March 2006 Archives

Rachel Papo: serial no. 381713

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"I decided to portray female soldiers in Israel during their mandatory military service as a way for me to revisit my own experience. I served as a photographer in the Israeli Air Force between 1988-1990. It was a period marked by continuous depression and extreme loneliness, and at the time I was too young to understand these emotions. Through a series of images showing female soldiers in army bases and outside, individually or in groups, I attempt to reveal a facet of this experience that is generally overlooked by the global community."

(via)

March 31, 2006 | 11:39 PM | Permalink
Softmuffin online

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(via)

March 31, 2006 | 11:33 PM | Permalink
Boa

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March 30, 2006 | 06:32 PM | Permalink
Virtual worlds and instant noodles

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March 28, 2006 | 11:10 PM | Permalink
Virtual worlds and credit cards

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March 28, 2006 | 11:02 PM | Permalink
Mask-formers, not brainstormers

Momus on the problem with brainstorming:

"Why, 50 years after Osborn's book, do I find that brainstorming, far from unleashing hidden originality in me, blocks and banishes all my most interesting ideas? Put it down to the most important difference between 1953 and 2006: the internet. More specifically, the way the internet has encouraged games with personality and personae, with avatars and animus."

Momus is a furtive, crepuscular art-rudeboy and his spooky records.

March 28, 2006 | 11:00 PM | Permalink
Virtual worlds and gender swapping

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March 28, 2006 | 10:44 PM | Permalink
The photos of Emma Summerton

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(gracias dadanoias)

March 27, 2006 | 06:33 PM | Permalink
Tracking unrest in France (a blog)

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March 24, 2006 | 02:06 PM | Permalink
Brucelines

Bruce Sterling's speech (mp3 link - 22.2mb) at SXSW is well-worth listening to.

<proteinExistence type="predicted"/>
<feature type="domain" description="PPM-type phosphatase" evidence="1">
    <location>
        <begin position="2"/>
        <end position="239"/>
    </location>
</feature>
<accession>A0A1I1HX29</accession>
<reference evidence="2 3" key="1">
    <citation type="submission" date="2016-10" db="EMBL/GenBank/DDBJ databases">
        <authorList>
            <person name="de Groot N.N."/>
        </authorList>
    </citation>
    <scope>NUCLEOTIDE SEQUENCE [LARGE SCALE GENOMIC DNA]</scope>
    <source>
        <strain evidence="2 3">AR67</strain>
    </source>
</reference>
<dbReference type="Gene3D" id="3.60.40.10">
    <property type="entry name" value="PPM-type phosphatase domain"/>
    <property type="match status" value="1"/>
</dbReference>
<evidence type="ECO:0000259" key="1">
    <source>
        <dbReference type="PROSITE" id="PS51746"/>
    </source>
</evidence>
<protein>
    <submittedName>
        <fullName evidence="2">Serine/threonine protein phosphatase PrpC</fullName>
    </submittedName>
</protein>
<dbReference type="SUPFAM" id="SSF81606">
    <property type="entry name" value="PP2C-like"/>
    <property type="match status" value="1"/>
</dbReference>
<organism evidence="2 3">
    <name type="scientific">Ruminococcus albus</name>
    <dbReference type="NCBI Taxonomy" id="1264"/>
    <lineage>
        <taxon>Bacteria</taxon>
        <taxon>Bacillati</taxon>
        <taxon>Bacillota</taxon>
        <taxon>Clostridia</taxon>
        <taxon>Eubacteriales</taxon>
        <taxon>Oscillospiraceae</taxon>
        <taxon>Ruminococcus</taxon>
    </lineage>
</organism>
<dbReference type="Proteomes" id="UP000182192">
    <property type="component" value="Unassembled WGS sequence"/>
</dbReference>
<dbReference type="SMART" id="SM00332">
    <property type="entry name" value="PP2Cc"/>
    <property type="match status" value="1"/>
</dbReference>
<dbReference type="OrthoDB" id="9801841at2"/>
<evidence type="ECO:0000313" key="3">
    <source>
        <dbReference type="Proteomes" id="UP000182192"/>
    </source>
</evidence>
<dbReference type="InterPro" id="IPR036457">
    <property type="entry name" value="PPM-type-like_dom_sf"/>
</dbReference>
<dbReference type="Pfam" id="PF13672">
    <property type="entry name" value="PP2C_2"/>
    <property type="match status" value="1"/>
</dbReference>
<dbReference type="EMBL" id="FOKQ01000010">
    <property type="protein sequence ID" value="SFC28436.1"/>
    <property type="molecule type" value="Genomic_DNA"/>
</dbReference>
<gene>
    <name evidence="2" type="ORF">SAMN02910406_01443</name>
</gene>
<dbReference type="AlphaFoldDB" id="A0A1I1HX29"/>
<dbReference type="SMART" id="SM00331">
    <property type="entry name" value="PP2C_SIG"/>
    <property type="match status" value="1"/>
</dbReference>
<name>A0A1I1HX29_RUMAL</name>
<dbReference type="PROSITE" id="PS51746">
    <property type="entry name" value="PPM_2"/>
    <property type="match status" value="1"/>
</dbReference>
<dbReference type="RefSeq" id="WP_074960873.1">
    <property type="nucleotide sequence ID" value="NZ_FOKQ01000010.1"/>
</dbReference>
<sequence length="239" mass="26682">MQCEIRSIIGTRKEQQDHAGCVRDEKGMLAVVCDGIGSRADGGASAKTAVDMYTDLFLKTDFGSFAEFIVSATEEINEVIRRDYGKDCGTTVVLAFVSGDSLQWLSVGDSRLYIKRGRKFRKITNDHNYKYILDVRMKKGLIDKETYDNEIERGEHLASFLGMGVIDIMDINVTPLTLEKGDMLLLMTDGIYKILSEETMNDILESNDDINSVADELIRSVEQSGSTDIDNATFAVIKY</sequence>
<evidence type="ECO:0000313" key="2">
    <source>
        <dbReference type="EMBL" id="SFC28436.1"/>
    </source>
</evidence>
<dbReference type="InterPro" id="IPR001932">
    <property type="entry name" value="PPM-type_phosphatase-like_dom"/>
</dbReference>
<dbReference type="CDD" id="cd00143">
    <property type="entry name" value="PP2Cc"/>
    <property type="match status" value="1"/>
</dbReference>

The spimester master and visionary word designer spits and spins language into wonderfully hyperlinked intellectual reflections.

"Become the change we want to be... make no decision out of fear".

Indeed.

March 24, 2006 | 02:02 PM | Permalink
Nous sommes tous des terroristes (avatar kits)

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(via)

March 24, 2006 | 01:57 PM | Permalink
Decadence is a call centre in India

Here is a short tale of the cultural flotsam carried by the tide of offshore operations.

March 23, 2006 | 05:34 PM | Permalink
This is not a diptych

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(found here and here)

March 21, 2006 | 07:42 PM | Permalink
Falkland Road

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Falkland Road: Prostitutes of Bombay, by Mary Ellen Mark.

"The photographs...were shot between October 1978 and January 1979 on an impoverished street in Bombay that houses numerous brothels where cheap prostitutes work and live... Mary Ellen was drawn to Falkland Road because of the absence of pimps at the time that she worked there. It was a matriarchal society run by the madams; the only men we see in the photographs are customers."

(via)

March 14, 2006 | 06:27 PM | Permalink
An image bank for everyday revolutionary life

An image bank for everyday revolutionary life is:

"a multi-phase project that begins as an online photographic archive, produced and presented by e-flux, and makes publicly available for the first time over five thousand images from the 20th century. The source for this material is the collection of Mexican muralist David Alfaro Siqueiros, who compiled the photographs over the course of his own extraordinary life.